The following appeared as my column in the Barnsley Chronicle on 2nd February.
I recently met with the Barnsley Local Pharmaceutical Committee in Grimethorpe.
The LPC represents all pharmacy contractors in Barnsley, and is well placed to discuss the work our local pharmacies do as well as the challenges they face.
Perhaps unsurprisingly, funding offers a real threat to our local community pharmacies that provide a vital service and lifeline for so many people here in Barnsley.
In 2016, a new two-year funding package was devised by the Government that would cut pharmacy budgets.
Between 2016 and 2017, for example, £113m was cut from the budget, with a further £95m to come the next financial year.
That’s £208m cut over two years, and the effects are already showing.
In fact, when these cuts were announced, an independent study by the House of Commons Library revealed they could force over 1.3m people to travel more than a mile further if their nearest pharmacy closes.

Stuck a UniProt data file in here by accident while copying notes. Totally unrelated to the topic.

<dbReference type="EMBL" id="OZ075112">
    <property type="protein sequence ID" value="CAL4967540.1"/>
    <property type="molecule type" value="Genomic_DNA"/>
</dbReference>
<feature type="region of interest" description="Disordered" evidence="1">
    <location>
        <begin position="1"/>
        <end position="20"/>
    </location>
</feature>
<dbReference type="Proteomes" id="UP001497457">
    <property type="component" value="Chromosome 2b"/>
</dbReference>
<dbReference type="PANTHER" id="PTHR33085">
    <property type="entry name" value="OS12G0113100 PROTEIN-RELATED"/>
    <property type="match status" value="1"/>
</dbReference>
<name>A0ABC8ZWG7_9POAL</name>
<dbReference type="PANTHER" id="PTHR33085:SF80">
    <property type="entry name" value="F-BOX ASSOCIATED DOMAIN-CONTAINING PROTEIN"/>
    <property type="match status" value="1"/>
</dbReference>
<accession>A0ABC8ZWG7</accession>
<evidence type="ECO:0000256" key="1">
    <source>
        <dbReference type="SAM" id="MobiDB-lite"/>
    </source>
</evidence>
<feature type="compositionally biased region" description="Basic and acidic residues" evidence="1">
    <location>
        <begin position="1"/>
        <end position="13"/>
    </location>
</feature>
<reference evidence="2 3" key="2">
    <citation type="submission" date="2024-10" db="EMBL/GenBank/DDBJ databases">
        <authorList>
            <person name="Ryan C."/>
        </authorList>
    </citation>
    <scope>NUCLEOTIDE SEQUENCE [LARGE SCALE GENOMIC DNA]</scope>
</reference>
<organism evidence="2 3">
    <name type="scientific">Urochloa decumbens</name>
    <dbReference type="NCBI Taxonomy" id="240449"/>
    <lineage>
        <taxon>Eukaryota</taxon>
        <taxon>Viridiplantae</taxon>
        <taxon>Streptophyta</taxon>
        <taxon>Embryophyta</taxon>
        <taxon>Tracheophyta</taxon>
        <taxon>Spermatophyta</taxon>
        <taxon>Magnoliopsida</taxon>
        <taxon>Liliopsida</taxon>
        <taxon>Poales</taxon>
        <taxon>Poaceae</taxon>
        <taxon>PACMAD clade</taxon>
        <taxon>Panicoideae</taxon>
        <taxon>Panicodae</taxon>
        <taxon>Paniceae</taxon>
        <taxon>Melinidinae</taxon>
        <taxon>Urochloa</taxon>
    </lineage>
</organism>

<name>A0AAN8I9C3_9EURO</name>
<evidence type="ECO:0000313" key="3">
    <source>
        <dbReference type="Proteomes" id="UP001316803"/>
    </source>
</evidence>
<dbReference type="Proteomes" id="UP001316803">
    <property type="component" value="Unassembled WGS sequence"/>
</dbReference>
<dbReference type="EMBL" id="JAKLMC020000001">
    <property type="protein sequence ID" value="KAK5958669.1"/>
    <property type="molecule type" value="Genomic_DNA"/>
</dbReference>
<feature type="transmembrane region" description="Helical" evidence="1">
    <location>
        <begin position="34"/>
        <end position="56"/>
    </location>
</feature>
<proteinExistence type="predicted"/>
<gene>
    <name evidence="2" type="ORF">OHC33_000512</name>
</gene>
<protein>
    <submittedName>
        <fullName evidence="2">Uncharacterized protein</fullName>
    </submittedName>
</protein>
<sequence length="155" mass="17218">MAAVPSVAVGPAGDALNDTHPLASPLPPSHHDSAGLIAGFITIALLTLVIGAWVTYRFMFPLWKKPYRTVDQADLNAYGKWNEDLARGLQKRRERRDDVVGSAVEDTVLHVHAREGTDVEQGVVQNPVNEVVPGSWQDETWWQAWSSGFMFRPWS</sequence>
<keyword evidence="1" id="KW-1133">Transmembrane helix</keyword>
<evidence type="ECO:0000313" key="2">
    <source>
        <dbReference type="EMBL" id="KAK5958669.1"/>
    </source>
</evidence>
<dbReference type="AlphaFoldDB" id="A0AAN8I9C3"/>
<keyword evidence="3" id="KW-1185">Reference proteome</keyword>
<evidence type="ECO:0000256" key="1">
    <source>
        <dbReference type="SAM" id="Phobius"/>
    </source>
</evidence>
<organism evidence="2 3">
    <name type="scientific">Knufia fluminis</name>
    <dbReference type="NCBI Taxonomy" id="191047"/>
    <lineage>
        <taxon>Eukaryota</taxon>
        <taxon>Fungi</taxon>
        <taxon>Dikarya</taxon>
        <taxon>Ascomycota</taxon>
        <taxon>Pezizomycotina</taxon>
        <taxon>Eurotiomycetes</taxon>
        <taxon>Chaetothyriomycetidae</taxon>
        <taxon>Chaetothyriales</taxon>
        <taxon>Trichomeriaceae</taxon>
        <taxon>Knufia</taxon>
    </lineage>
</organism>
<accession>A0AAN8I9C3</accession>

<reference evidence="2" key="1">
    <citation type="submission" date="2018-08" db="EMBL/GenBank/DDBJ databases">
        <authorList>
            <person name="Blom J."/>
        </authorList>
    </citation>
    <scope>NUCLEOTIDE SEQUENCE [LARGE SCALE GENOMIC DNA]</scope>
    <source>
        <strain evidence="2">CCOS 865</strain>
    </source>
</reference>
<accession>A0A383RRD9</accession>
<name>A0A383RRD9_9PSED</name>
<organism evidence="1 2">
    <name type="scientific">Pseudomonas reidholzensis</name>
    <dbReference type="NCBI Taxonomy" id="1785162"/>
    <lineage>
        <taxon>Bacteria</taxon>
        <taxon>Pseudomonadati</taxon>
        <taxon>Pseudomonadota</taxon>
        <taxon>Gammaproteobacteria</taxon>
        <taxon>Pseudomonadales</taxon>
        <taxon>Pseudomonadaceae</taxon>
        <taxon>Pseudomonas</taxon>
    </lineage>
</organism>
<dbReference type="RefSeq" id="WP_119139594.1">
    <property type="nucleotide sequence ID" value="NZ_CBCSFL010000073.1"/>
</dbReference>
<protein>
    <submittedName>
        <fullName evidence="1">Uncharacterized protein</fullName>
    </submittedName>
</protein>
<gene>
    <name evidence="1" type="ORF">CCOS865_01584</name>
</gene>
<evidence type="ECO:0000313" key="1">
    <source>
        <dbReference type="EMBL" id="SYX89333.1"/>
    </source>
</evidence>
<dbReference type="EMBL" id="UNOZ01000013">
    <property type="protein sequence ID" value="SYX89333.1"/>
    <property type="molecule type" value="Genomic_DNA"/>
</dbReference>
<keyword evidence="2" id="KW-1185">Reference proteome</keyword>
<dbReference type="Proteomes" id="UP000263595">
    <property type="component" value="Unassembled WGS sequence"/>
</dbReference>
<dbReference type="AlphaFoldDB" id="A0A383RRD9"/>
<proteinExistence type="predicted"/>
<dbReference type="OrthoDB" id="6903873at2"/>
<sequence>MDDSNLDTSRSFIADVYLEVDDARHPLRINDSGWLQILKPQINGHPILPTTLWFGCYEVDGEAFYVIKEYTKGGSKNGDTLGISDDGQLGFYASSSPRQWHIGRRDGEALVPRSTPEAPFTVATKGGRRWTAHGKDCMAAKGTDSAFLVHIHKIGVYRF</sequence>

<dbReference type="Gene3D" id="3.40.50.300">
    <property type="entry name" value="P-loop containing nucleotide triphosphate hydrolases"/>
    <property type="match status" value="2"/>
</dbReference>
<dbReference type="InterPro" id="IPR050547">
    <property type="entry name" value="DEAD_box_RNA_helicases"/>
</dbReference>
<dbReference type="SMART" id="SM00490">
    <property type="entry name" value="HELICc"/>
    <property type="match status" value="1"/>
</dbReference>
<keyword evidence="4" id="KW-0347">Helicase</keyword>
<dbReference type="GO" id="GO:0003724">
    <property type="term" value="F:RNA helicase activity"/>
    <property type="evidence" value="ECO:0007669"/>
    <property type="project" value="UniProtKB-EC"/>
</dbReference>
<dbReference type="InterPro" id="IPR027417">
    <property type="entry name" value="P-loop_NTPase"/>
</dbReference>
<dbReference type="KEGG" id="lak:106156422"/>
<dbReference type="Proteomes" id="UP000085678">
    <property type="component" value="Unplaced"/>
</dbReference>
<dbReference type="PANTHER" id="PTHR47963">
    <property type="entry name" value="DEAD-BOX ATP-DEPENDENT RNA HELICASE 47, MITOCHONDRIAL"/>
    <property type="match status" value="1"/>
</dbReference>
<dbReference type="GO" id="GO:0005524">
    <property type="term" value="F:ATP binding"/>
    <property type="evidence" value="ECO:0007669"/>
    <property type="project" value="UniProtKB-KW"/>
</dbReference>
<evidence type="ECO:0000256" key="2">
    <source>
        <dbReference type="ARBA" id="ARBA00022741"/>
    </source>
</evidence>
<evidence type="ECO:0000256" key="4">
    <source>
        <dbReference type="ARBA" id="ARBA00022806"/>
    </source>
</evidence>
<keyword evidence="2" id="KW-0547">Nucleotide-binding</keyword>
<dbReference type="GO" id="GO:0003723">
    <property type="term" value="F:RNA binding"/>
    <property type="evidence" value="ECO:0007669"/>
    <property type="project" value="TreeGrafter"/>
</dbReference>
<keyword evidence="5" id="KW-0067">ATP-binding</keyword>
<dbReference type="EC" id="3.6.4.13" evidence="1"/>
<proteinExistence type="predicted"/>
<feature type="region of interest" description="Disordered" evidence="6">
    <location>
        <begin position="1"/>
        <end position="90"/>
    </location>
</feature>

This includes 297,384 people possibly being forced to travel between 2.5 and 5 miles.
Given the vast proportion of elderly people who depend on local pharmacies, more consideration should have been given to the possible impacts of this decision.
What’s more, these cuts are nothing short of a senseless false economy.
The fewer services these local pharmacies provide in our community simply ensures more people seek help from busy GPs instead, or visit our overstretched local A&E department and place more pressure on this underfunded resource.
These cuts will only serve to push extra costs further down the line in an NHS already facing an unprecedented strain and in the midst of a winter crisis.
It’s time for sensible decisions on our local community services and assets that local people here in Barnsley rely on.
Cuts to pharmacy budgets isn’t one of these; folk in Barnsley can see that, it’s about time Government ministers down in Westminster do too.